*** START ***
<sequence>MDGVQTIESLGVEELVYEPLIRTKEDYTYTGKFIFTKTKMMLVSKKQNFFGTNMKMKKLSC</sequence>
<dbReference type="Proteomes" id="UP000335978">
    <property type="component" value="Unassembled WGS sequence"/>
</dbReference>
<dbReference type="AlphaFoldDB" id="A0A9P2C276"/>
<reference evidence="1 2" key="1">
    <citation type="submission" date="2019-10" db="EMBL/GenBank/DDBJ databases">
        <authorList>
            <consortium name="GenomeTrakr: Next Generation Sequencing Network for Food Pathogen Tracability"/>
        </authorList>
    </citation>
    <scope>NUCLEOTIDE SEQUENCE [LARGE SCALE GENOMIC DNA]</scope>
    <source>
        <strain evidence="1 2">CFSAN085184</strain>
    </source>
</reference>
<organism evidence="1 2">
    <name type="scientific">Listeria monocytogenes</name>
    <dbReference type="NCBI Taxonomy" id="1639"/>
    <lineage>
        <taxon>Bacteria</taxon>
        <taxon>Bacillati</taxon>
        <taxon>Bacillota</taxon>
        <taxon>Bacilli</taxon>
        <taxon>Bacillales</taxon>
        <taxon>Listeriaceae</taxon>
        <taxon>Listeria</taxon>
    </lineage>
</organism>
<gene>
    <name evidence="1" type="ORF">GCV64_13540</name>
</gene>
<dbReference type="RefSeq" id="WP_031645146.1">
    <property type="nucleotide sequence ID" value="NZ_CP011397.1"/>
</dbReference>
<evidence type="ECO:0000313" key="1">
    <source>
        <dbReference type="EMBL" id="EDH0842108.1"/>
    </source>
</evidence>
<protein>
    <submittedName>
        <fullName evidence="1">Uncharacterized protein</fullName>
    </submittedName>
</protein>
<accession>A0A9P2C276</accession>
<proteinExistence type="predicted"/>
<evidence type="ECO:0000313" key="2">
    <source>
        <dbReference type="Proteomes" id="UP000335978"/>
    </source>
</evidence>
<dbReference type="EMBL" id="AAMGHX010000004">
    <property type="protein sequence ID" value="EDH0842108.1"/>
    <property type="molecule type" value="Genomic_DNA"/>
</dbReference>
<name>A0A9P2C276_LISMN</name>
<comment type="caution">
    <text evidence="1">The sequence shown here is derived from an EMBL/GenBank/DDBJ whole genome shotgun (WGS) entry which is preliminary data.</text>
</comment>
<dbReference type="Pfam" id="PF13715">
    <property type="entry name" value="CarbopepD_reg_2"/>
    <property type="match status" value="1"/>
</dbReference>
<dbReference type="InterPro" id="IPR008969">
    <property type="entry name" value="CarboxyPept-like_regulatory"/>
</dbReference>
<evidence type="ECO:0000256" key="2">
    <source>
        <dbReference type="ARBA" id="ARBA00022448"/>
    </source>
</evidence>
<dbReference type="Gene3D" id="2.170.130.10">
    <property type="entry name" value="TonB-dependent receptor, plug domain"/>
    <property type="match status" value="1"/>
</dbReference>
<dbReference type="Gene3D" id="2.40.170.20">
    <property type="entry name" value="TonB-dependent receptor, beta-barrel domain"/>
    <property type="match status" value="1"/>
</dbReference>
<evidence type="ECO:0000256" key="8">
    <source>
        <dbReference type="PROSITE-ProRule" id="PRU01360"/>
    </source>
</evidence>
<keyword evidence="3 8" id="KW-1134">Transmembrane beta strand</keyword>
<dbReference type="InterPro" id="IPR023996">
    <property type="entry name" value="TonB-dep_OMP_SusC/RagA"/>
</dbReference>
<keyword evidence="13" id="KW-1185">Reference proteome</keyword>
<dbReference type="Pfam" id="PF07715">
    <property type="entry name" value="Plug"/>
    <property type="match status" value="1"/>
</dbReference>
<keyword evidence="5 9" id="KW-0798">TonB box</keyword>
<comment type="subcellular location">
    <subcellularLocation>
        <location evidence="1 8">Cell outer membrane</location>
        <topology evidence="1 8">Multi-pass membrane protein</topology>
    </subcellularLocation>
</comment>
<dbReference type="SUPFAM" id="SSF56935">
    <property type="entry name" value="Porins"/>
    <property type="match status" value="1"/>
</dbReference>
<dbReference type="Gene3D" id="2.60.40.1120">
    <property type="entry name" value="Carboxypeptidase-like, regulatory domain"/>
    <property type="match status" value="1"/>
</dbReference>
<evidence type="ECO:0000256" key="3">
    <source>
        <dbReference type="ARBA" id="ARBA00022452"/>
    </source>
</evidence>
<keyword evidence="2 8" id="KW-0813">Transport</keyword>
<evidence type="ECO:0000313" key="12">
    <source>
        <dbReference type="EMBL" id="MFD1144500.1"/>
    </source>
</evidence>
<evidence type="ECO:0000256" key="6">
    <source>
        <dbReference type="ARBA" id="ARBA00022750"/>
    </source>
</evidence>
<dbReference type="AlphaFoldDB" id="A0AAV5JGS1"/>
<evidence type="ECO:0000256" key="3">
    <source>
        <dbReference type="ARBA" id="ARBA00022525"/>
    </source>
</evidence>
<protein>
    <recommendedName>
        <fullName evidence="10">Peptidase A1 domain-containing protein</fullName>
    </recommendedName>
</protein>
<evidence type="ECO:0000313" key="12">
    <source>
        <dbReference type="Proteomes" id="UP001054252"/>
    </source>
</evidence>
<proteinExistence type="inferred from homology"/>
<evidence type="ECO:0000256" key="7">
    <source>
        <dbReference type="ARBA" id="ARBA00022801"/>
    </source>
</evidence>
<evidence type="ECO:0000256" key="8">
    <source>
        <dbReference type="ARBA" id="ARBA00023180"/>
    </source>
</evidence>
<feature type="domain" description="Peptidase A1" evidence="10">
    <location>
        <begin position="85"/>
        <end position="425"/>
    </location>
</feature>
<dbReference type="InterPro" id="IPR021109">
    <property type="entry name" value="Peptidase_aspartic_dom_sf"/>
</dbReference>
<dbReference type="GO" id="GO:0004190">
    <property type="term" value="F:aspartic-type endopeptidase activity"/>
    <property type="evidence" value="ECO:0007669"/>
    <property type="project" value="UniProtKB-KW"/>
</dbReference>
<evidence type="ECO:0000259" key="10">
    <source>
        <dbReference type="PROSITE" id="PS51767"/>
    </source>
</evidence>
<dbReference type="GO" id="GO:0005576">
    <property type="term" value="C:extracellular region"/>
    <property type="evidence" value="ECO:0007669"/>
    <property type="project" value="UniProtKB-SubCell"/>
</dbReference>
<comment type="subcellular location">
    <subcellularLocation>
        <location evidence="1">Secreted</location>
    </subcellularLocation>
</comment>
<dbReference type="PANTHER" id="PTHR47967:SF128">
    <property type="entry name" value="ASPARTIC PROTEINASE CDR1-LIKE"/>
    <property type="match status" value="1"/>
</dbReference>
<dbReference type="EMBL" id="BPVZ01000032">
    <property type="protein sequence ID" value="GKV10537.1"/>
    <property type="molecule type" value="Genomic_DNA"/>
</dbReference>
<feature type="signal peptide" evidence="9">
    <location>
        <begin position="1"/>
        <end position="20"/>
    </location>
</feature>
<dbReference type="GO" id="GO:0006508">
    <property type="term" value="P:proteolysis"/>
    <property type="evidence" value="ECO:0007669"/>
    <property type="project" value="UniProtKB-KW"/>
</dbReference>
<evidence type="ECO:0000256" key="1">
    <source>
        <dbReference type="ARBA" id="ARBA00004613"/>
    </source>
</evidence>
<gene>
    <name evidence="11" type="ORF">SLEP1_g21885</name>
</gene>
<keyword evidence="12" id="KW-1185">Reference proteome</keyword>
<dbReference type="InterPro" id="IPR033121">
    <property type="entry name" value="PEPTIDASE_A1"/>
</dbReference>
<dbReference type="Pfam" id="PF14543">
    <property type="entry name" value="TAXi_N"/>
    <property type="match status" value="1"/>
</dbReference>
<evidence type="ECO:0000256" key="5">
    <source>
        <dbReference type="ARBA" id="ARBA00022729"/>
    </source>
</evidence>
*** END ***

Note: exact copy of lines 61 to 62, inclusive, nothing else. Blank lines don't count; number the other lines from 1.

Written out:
<dbReference type="Pfam" id="PF13715">
    <property type="entry name" value="CarbopepD_reg_2"/>